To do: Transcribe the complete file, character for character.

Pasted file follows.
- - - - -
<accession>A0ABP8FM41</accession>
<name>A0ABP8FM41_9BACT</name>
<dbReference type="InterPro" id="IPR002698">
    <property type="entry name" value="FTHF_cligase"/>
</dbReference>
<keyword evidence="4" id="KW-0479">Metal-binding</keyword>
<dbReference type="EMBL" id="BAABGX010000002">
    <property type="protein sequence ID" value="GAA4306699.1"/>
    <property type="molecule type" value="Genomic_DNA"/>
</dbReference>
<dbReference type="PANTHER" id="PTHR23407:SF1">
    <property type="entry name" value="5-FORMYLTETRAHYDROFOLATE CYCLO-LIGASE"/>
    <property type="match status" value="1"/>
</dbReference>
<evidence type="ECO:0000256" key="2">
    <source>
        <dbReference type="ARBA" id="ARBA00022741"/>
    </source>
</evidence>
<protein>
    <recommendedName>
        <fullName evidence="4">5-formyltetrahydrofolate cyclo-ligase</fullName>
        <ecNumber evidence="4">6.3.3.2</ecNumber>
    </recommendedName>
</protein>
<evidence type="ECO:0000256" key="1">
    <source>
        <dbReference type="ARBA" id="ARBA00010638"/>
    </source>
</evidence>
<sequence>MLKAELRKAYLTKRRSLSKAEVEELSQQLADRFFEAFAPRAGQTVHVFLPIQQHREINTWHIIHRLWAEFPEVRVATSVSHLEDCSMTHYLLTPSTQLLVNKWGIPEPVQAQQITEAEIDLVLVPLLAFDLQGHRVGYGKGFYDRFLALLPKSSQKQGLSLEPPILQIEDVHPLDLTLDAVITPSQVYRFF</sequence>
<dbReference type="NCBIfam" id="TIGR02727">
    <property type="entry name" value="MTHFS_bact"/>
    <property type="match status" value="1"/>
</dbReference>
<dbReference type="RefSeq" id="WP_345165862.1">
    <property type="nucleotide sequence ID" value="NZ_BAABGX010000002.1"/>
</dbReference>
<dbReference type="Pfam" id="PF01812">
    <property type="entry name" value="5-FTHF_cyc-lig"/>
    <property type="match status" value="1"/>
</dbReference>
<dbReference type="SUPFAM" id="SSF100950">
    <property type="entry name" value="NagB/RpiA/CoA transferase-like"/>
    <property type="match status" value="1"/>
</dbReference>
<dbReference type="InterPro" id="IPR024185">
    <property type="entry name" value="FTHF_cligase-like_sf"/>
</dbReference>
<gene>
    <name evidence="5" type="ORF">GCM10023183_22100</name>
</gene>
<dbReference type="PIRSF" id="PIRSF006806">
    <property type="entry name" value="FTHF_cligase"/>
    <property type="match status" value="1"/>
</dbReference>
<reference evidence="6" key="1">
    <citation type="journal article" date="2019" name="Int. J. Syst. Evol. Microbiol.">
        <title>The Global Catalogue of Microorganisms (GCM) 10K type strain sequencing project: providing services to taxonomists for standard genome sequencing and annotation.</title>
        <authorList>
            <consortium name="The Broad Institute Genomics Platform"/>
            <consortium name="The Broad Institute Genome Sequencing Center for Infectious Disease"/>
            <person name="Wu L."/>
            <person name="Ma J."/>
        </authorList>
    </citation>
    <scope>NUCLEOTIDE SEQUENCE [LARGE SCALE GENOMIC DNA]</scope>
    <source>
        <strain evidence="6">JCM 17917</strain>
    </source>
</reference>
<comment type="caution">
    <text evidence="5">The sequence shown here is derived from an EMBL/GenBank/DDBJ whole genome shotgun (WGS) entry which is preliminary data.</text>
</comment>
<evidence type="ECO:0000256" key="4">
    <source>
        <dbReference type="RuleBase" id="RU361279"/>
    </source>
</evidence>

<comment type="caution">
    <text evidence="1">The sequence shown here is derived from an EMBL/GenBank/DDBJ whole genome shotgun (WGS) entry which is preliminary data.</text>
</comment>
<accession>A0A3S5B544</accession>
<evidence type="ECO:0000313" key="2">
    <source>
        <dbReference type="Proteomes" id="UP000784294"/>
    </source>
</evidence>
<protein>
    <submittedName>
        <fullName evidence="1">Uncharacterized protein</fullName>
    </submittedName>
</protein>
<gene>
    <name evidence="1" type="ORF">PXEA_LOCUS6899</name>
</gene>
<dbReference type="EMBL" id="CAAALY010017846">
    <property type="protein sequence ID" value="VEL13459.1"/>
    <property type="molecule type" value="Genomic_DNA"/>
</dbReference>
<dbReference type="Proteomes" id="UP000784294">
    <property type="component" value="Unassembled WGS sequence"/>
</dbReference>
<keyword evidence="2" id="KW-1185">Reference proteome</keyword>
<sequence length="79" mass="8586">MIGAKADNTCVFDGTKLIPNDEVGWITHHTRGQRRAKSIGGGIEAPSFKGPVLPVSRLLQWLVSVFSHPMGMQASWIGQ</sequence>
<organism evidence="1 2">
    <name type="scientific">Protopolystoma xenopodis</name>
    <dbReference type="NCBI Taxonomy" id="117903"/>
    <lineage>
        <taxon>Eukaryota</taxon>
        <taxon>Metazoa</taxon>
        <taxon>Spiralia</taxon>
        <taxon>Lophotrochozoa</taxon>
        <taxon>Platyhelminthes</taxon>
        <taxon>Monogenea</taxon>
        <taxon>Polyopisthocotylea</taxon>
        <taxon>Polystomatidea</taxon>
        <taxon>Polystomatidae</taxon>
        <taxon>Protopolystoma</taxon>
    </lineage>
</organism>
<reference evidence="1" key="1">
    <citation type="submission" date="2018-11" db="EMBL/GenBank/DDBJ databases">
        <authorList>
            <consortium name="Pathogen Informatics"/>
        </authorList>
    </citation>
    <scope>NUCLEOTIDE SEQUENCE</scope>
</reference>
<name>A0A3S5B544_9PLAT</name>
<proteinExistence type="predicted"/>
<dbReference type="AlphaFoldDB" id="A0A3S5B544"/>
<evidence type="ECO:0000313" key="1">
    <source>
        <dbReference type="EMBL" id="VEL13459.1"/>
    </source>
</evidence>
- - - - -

<accession>A0ABP8FM41</accession>
<name>A0ABP8FM41_9BACT</name>
<dbReference type="InterPro" id="IPR002698">
    <property type="entry name" value="FTHF_cligase"/>
</dbReference>
<keyword evidence="4" id="KW-0479">Metal-binding</keyword>
<dbReference type="EMBL" id="BAABGX010000002">
    <property type="protein sequence ID" value="GAA4306699.1"/>
    <property type="molecule type" value="Genomic_DNA"/>
</dbReference>
<dbReference type="PANTHER" id="PTHR23407:SF1">
    <property type="entry name" value="5-FORMYLTETRAHYDROFOLATE CYCLO-LIGASE"/>
    <property type="match status" value="1"/>
</dbReference>
<evidence type="ECO:0000256" key="2">
    <source>
        <dbReference type="ARBA" id="ARBA00022741"/>
    </source>
</evidence>
<protein>
    <recommendedName>
        <fullName evidence="4">5-formyltetrahydrofolate cyclo-ligase</fullName>
        <ecNumber evidence="4">6.3.3.2</ecNumber>
    </recommendedName>
</protein>
<evidence type="ECO:0000256" key="1">
    <source>
        <dbReference type="ARBA" id="ARBA00010638"/>
    </source>
</evidence>
<sequence>MLKAELRKAYLTKRRSLSKAEVEELSQQLADRFFEAFAPRAGQTVHVFLPIQQHREINTWHIIHRLWAEFPEVRVATSVSHLEDCSMTHYLLTPSTQLLVNKWGIPEPVQAQQITEAEIDLVLVPLLAFDLQGHRVGYGKGFYDRFLALLPKSSQKQGLSLEPPILQIEDVHPLDLTLDAVITPSQVYRFF</sequence>
<dbReference type="NCBIfam" id="TIGR02727">
    <property type="entry name" value="MTHFS_bact"/>
    <property type="match status" value="1"/>
</dbReference>
<dbReference type="RefSeq" id="WP_345165862.1">
    <property type="nucleotide sequence ID" value="NZ_BAABGX010000002.1"/>
</dbReference>
<dbReference type="Pfam" id="PF01812">
    <property type="entry name" value="5-FTHF_cyc-lig"/>
    <property type="match status" value="1"/>
</dbReference>
<dbReference type="SUPFAM" id="SSF100950">
    <property type="entry name" value="NagB/RpiA/CoA transferase-like"/>
    <property type="match status" value="1"/>
</dbReference>
<dbReference type="InterPro" id="IPR024185">
    <property type="entry name" value="FTHF_cligase-like_sf"/>
</dbReference>
<gene>
    <name evidence="5" type="ORF">GCM10023183_22100</name>
</gene>
<dbReference type="PIRSF" id="PIRSF006806">
    <property type="entry name" value="FTHF_cligase"/>
    <property type="match status" value="1"/>
</dbReference>
<reference evidence="6" key="1">
    <citation type="journal article" date="2019" name="Int. J. Syst. Evol. Microbiol.">
        <title>The Global Catalogue of Microorganisms (GCM) 10K type strain sequencing project: providing services to taxonomists for standard genome sequencing and annotation.</title>
        <authorList>
            <consortium name="The Broad Institute Genomics Platform"/>
            <consortium name="The Broad Institute Genome Sequencing Center for Infectious Disease"/>
            <person name="Wu L."/>
            <person name="Ma J."/>
        </authorList>
    </citation>
    <scope>NUCLEOTIDE SEQUENCE [LARGE SCALE GENOMIC DNA]</scope>
    <source>
        <strain evidence="6">JCM 17917</strain>
    </source>
</reference>
<comment type="caution">
    <text evidence="5">The sequence shown here is derived from an EMBL/GenBank/DDBJ whole genome shotgun (WGS) entry which is preliminary data.</text>
</comment>
<evidence type="ECO:0000256" key="4">
    <source>
        <dbReference type="RuleBase" id="RU361279"/>
    </source>
</evidence>

<comment type="caution">
    <text evidence="1">The sequence shown here is derived from an EMBL/GenBank/DDBJ whole genome shotgun (WGS) entry which is preliminary data.</text>
</comment>
<accession>A0A3S5B544</accession>
<evidence type="ECO:0000313" key="2">
    <source>
        <dbReference type="Proteomes" id="UP000784294"/>
    </source>
</evidence>
<protein>
    <submittedName>
        <fullName evidence="1">Uncharacterized protein</fullName>
    </submittedName>
</protein>
<gene>
    <name evidence="1" type="ORF">PXEA_LOCUS6899</name>
</gene>
<dbReference type="EMBL" id="CAAALY010017846">
    <property type="protein sequence ID" value="VEL13459.1"/>
    <property type="molecule type" value="Genomic_DNA"/>
</dbReference>
<dbReference type="Proteomes" id="UP000784294">
    <property type="component" value="Unassembled WGS sequence"/>
</dbReference>
<keyword evidence="2" id="KW-1185">Reference proteome</keyword>
<sequence length="79" mass="8586">MIGAKADNTCVFDGTKLIPNDEVGWITHHTRGQRRAKSIGGGIEAPSFKGPVLPVSRLLQWLVSVFSHPMGMQASWIGQ</sequence>
<organism evidence="1 2">
    <name type="scientific">Protopolystoma xenopodis</name>
    <dbReference type="NCBI Taxonomy" id="117903"/>
    <lineage>
        <taxon>Eukaryota</taxon>
        <taxon>Metazoa</taxon>
        <taxon>Spiralia</taxon>
        <taxon>Lophotrochozoa</taxon>
        <taxon>Platyhelminthes</taxon>
        <taxon>Monogenea</taxon>
        <taxon>Polyopisthocotylea</taxon>
        <taxon>Polystomatidea</taxon>
        <taxon>Polystomatidae</taxon>
        <taxon>Protopolystoma</taxon>
    </lineage>
</organism>
<reference evidence="1" key="1">
    <citation type="submission" date="2018-11" db="EMBL/GenBank/DDBJ databases">
        <authorList>
            <consortium name="Pathogen Informatics"/>
        </authorList>
    </citation>
    <scope>NUCLEOTIDE SEQUENCE</scope>
</reference>
<name>A0A3S5B544_9PLAT</name>
<proteinExistence type="predicted"/>
<dbReference type="AlphaFoldDB" id="A0A3S5B544"/>
<evidence type="ECO:0000313" key="1">
    <source>
        <dbReference type="EMBL" id="VEL13459.1"/>
    </source>
</evidence>